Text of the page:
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I’ve heard that you can do well in legal translation

  Tags: Law | Career | Translation
 Language Learning Forum : Advice Center Post Reply
13 messages over 2 pages: 1 2  Next >>
legalhigh
Newbie
United States
Joined 2420 days ago

4 posts - 4 votes

 
 Message 1 of 13
2014 19 March at 7:11am | IP Logged 
I heard that you can make big money by translating if you are in the medical or legal field; exactly how do you
get into those fields and how much money can you make?

Edited by legalhigh on 2014 19 March at 7:13am

1 person has voted this message useful





DavidStyles
Octoglot
Pro Member
United Kingdom
Joined 2448 days ago

82 posts - 179 votes 
Speaks: English*, German, Italian, Spanish, Latin, French, Portuguese, Norwegian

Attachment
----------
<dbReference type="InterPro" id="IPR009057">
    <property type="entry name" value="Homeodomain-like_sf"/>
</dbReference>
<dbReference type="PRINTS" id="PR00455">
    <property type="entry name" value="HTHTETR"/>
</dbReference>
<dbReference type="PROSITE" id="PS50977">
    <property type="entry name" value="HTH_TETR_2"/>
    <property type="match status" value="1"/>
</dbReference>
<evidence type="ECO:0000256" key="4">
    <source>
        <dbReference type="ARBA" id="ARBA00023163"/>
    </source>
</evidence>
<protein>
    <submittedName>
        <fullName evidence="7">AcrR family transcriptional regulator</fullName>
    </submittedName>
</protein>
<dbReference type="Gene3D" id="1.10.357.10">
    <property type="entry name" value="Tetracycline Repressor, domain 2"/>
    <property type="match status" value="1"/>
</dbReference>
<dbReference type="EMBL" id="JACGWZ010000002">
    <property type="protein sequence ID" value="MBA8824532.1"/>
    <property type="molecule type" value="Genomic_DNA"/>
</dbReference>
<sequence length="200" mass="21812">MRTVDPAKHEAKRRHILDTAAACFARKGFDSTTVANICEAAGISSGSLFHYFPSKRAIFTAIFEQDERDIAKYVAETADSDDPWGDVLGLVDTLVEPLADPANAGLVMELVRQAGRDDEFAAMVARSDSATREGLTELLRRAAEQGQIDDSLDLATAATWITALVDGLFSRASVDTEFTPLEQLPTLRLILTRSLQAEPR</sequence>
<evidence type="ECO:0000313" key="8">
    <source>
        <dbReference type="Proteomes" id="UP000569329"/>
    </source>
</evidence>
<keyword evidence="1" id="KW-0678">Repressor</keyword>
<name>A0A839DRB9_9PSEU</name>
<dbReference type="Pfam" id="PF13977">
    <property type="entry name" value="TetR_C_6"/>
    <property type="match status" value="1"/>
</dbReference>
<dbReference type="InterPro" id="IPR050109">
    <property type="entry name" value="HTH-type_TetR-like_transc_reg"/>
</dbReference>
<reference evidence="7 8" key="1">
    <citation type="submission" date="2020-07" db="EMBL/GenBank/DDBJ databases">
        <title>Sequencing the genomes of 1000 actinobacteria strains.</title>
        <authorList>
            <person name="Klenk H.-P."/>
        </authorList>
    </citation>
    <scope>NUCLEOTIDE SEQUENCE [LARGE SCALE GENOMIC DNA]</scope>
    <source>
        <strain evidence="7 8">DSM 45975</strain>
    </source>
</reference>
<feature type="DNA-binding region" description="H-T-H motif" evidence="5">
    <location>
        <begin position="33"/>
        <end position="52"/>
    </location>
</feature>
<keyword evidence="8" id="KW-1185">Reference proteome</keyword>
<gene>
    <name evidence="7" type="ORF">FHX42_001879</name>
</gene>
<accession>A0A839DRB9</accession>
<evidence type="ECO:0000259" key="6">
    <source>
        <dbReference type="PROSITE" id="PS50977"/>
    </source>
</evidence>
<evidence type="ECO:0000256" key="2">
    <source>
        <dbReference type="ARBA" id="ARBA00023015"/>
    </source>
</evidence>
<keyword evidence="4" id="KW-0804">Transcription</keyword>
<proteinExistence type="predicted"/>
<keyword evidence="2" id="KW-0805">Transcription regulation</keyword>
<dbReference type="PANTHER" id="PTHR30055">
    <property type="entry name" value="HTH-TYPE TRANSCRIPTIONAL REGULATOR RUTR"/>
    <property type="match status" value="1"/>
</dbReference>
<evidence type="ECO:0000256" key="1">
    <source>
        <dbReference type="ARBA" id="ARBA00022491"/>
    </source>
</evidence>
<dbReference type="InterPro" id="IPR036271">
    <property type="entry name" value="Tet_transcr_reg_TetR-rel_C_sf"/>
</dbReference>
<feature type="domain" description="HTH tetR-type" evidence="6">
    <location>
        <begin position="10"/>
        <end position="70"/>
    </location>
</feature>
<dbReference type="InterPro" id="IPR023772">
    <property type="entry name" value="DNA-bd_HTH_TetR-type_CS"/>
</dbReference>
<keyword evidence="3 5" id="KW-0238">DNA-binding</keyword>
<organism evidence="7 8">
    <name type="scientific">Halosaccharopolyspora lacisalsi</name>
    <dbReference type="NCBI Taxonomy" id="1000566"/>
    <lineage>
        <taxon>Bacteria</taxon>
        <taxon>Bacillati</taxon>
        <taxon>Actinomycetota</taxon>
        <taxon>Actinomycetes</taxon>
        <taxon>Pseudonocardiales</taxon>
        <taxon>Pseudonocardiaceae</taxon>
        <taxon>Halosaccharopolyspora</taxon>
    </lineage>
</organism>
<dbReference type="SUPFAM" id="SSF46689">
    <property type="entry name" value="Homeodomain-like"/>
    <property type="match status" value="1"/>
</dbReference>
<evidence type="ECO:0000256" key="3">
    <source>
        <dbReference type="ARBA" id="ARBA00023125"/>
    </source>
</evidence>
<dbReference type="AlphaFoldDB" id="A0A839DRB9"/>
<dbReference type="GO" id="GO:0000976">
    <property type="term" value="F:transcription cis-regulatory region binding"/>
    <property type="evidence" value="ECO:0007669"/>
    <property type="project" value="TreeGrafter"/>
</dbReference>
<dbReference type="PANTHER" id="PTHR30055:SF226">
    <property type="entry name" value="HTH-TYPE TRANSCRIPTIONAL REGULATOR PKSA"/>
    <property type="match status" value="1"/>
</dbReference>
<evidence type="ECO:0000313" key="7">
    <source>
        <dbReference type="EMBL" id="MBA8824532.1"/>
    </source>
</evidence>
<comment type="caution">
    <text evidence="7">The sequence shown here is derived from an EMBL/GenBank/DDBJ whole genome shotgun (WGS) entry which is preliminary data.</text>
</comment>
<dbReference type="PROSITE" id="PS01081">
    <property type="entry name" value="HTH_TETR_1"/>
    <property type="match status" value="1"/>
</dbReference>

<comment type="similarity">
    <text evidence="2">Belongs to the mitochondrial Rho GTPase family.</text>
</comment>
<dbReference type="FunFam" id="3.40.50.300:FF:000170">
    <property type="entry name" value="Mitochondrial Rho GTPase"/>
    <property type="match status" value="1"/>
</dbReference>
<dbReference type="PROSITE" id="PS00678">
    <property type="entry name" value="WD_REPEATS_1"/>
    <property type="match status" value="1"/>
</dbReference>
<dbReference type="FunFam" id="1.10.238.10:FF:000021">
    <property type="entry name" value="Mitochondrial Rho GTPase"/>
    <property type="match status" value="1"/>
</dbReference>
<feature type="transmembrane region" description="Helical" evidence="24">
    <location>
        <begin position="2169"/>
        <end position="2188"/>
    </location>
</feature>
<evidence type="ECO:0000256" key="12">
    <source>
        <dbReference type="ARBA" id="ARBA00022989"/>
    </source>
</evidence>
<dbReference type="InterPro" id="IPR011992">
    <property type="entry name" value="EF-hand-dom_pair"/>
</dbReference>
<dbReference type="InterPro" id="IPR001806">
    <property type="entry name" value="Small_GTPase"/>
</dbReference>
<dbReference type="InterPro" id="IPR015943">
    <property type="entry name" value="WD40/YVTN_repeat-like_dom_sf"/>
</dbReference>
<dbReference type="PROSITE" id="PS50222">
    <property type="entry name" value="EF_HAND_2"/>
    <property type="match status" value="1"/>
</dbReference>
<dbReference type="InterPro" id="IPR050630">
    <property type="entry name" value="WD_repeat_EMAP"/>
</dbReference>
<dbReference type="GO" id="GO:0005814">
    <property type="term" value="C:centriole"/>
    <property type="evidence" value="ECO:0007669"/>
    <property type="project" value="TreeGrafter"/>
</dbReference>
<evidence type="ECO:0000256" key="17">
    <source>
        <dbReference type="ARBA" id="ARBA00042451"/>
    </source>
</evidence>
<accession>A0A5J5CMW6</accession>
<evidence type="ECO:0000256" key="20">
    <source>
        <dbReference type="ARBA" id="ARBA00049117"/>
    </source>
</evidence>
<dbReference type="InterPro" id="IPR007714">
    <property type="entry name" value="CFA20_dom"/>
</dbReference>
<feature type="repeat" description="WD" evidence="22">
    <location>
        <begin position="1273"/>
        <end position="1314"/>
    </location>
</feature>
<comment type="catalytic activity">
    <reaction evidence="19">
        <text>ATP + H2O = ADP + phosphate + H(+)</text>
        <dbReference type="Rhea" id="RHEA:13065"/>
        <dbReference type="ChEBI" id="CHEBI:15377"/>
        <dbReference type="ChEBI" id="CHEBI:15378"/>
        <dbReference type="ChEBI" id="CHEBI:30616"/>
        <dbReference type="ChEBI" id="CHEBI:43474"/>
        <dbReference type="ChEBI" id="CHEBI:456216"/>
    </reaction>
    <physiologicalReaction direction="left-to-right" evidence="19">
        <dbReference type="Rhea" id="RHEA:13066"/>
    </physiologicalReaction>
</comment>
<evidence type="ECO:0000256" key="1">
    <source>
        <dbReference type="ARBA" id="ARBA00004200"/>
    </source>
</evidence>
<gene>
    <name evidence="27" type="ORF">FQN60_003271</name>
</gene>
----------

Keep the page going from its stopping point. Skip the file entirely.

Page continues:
Studies: Mandarin, Russian, Swedish, Danish, Serbian, Arabic (Egyptian)
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 Message 2 of 13
2014 19 March at 4:30pm | IP Logged 
I've heard that you can do well ;)

Translating is a very competitive field, as there are millions of native speakers of almost any language, and many of them are asking themselves "what can I do to earn a little more money?" and are registering as translators.

Obviously medical and legal translating requires specialist vocabulary; do you have it? Do you have any medical or legal training? Your name "legalhigh" suggests that you might, though the fact that out of three sentences written on this site so far you've made mistakes in two of them (the title, and your one-liner profile) suggests that either you're not a native English speaker and/or your education is perhaps a little low for such a goal so far (which is not to say it can't be attained with time and effort).